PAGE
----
Covid-19: Brazilian Government restricts the entry of foreigners and introduces new measures at airports
Provisional Presidential Decrees and Ordinances take new actions in the fight against Covid-19
Amid the measures introduced by Brazilian authorities to avoid the spread of the coronavirus, especially concerning the transit of people and the restriction of airport activities, the Federal Government has established new guidelines such as those addressed in Law No. 13,979, published in February 2020. This Law assigns the possibility for authorities (from federal, state and municipal levels) to take – within the scope of their powers – exceptional measures to face the pandemic, including the determination of compulsory medical examinations, tests, collection of samples and other prophylactic measures.
However, several Provisional Presidential Decrees (“PDs”) were published to amend Law No. 13,979, such as the PD No. 926, published on March 20, 2020. The provision in the aforementioned PD allows the authorities to introduce measures for exceptional and temporary restriction of entry and exit of the national territory and locomotion between states and cities, through highways, ports or airports.
Another relevant aspect of the PD No. 926 is the prohibition of restrictions on the locomotion of workers that may affect the operation of public services and essential activities, such as cargo of any kind that may lead to the shortage of indispensable goods for the population.
However, in order to introduce certain measures, the consent of the Brazilian Health Regulatory Agency (“ANVISA”) is required. According to Law No. 9,782, published in 1999, ANVISA is responsible for carrying out epidemiological surveillance activities at ports, airports and borders. In that sense, the “Protocol to Confront Covid-19 at Ports, Airports and Borders” was issued by ANVISA on February 6, 2020, and updated on February 19, 2020, determining the application of certain measures, among which are:
- Intensification of the surveillance on suspect cases of Covid-19 for immediate notification to epidemiological surveillance institutions, as the definition of suspect cases determined by ANVISA;
- Approach to international flights, by prioritizing aircraft carrying passengers with symptoms that match the definition of a suspect case or those flights with the highest number of passengers coming from an area of local transmission of Covid-19;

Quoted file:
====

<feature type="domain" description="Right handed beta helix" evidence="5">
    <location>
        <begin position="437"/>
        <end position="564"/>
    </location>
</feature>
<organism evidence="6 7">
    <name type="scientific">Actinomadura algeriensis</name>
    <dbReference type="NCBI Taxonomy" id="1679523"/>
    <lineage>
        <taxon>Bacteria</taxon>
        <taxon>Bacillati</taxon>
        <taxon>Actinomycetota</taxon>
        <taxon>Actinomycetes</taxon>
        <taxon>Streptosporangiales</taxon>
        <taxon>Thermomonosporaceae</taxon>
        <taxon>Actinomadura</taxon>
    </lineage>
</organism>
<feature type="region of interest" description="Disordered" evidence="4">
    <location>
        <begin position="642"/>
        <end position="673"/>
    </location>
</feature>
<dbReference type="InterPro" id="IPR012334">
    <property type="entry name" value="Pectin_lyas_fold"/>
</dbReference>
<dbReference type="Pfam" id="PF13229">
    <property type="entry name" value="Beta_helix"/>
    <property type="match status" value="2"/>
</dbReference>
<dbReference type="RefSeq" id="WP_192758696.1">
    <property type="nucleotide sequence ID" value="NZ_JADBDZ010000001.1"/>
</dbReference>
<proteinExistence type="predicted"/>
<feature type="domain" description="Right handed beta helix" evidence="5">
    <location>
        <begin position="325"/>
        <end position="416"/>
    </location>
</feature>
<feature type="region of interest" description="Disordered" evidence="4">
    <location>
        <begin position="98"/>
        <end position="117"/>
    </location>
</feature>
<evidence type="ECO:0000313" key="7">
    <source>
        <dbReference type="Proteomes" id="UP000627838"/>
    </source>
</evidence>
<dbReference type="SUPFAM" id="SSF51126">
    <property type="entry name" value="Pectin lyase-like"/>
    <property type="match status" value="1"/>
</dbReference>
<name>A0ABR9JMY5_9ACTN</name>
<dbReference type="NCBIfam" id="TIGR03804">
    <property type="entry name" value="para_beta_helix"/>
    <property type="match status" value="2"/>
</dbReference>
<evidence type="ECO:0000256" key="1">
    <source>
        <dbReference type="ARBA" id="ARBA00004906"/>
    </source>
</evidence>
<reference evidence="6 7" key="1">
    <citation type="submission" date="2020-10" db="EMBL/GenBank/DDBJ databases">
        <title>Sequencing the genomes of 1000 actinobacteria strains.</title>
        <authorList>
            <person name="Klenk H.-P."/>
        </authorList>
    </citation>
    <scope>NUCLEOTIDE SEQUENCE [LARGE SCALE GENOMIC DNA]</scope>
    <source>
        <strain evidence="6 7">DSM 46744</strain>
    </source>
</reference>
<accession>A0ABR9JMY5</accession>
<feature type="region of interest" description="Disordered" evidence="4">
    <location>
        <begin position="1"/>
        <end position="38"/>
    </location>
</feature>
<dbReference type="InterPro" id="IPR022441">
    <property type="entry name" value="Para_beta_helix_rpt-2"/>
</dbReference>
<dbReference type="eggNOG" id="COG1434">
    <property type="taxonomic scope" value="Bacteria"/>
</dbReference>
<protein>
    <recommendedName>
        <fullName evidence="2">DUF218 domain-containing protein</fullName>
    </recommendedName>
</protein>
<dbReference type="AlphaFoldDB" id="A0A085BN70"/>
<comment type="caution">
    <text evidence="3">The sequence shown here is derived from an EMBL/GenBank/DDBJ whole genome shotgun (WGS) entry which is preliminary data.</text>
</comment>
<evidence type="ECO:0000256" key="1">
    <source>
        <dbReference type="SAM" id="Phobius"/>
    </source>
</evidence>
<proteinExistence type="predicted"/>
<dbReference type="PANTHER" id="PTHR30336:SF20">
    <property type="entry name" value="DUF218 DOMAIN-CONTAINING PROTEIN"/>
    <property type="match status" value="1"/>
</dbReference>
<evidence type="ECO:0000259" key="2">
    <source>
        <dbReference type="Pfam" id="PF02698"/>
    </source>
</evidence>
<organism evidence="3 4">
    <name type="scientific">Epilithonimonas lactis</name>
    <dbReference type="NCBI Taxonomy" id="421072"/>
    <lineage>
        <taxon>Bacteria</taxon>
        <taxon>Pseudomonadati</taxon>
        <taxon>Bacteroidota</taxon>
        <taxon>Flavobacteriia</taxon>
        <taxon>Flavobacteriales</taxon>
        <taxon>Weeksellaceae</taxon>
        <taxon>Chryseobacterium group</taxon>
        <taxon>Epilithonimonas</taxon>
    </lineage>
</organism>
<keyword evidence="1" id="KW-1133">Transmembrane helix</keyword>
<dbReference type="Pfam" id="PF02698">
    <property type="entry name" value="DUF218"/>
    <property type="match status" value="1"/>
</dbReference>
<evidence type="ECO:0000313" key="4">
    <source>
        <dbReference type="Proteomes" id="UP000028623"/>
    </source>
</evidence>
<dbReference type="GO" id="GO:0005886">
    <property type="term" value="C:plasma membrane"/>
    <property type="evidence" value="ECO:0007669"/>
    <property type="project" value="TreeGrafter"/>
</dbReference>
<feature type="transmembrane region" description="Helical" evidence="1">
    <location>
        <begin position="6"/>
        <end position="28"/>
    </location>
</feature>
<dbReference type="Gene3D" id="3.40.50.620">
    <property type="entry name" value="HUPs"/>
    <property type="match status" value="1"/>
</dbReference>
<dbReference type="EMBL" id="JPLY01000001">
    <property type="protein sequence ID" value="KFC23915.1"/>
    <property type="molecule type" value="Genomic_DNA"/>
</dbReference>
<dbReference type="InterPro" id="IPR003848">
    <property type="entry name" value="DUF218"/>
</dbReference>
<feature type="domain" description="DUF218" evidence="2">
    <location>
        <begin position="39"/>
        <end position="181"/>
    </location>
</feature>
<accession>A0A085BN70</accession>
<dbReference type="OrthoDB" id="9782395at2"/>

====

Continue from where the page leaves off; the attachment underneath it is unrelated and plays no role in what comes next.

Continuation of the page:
- Broadcasting and monitoring of public announcements in English, Portuguese, Mandarin and Spanish about signs, symptoms and basic care, such as washing hands frequently and covering the nose and mouth when coughing or sneezing;
- Issuance of guidelines for the use of Personal Protective Equipment by airport workers;
- Arrangements to fulfill requests of travelers’ lists, from flights and boats, aiming at the investigation of suspect cases and their contact with other people, making the appropriate arrangements, according to the flow jointly defined with the Ministry of Health;
- Issuance of guidelines and introduction of surveillance to make terminal managers broaden the number of hand sanitizer locations;
- The suggestion of home isolation for suspect cases which present mild symptoms and hygiene inspections of aircraft flying across the country; and
- Intensification of the surveillance over suspect cases of Covid-19 at entry points for immediate guidance on home isolation and the notification to epidemiological surveillance institutions, according to local or community transmission networks.
Furthermore, ANVISA has published a travel brochure with recommendations for safe essential travelling during the pandemic and with specific guidance for passengers travelling abroad.
States seek to introduce independent restrictive measures
Although ANVISA is regulating the matter, a few states – aiming at introducing additional measures and/or without the support of any technical recommendation from ANVISA – are questioning the exclusive jurisdiction of the Agency to carry out epidemiological surveillance activities, as well as the technical relevance of the protocols already approved by ANVISA. Thus, some states such as Bahia, Ceará, Maranhão and Rio Grande do Norte obtained preliminary injunctions authorizing the introduction of measures that create “sanitary barriers” to install passenger screening checkpoints inside airports, especially in restricted areas.
The issue is controversial and, therefore, these court decisions may be modified on a definite basis. For example, the Regional Federal Court of the 1st Region(TRF-1) modified the injunction granted to the State of Maranhão as it considered that ANVISA’s jurisdiction on airport sanitary inspection remains according to the PD No. 926 and that ANVISA may not be constrained to introduce a practice that it deems disproportionate or unnecessary to the contingency of the disease, as expressed in ANVISA’s Technical Report No. 30/2020. The Superior Court of Justice, on the other hand, did not accept a request from the government of Bahia to suspend the injunction modified by TRF-1, which prohibited the implementation of a “sanitary barrier” at the state’s airports, alleging that it concerns a constitutional matter.